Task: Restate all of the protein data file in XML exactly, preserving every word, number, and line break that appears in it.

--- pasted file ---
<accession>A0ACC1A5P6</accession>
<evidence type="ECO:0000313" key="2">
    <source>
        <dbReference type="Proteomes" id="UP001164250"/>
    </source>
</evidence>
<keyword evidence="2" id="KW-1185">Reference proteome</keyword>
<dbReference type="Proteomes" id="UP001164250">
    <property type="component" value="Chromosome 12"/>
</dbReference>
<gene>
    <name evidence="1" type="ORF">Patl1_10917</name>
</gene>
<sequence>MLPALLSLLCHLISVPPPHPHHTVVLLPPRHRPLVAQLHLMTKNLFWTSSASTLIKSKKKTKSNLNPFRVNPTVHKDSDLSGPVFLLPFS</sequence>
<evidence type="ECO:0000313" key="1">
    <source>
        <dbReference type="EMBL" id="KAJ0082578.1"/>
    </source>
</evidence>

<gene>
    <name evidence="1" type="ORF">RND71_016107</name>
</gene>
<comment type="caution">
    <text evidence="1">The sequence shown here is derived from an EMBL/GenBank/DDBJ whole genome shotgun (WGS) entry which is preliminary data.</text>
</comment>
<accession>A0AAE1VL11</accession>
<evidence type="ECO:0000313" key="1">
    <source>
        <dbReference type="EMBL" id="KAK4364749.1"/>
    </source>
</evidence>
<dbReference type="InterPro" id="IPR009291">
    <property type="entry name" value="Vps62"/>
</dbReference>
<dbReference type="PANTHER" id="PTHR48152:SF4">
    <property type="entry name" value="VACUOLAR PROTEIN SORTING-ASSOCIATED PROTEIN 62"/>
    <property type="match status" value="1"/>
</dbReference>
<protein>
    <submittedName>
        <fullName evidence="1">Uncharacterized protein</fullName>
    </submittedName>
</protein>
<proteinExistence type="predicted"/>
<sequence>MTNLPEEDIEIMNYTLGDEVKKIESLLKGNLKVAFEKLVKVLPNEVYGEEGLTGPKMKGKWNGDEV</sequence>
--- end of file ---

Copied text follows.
<accession>A0ACC1A5P6</accession>
<evidence type="ECO:0000313" key="2">
    <source>
        <dbReference type="Proteomes" id="UP001164250"/>
    </source>
</evidence>
<keyword evidence="2" id="KW-1185">Reference proteome</keyword>
<dbReference type="Proteomes" id="UP001164250">
    <property type="component" value="Chromosome 12"/>
</dbReference>
<gene>
    <name evidence="1" type="ORF">Patl1_10917</name>
</gene>
<sequence>MLPALLSLLCHLISVPPPHPHHTVVLLPPRHRPLVAQLHLMTKNLFWTSSASTLIKSKKKTKSNLNPFRVNPTVHKDSDLSGPVFLLPFS</sequence>
<evidence type="ECO:0000313" key="1">
    <source>
        <dbReference type="EMBL" id="KAJ0082578.1"/>
    </source>
</evidence>

<gene>
    <name evidence="1" type="ORF">RND71_016107</name>
</gene>
<comment type="caution">
    <text evidence="1">The sequence shown here is derived from an EMBL/GenBank/DDBJ whole genome shotgun (WGS) entry which is preliminary data.</text>
</comment>
<accession>A0AAE1VL11</accession>
<evidence type="ECO:0000313" key="1">
    <source>
        <dbReference type="EMBL" id="KAK4364749.1"/>
    </source>
</evidence>
<dbReference type="InterPro" id="IPR009291">
    <property type="entry name" value="Vps62"/>
</dbReference>
<dbReference type="PANTHER" id="PTHR48152:SF4">
    <property type="entry name" value="VACUOLAR PROTEIN SORTING-ASSOCIATED PROTEIN 62"/>
    <property type="match status" value="1"/>
</dbReference>
<protein>
    <submittedName>
        <fullName evidence="1">Uncharacterized protein</fullName>
    </submittedName>
</protein>
<proteinExistence type="predicted"/>
<sequence>MTNLPEEDIEIMNYTLGDEVKKIESLLKGNLKVAFEKLVKVLPNEVYGEEGLTGPKMKGKWNGDEV</sequence>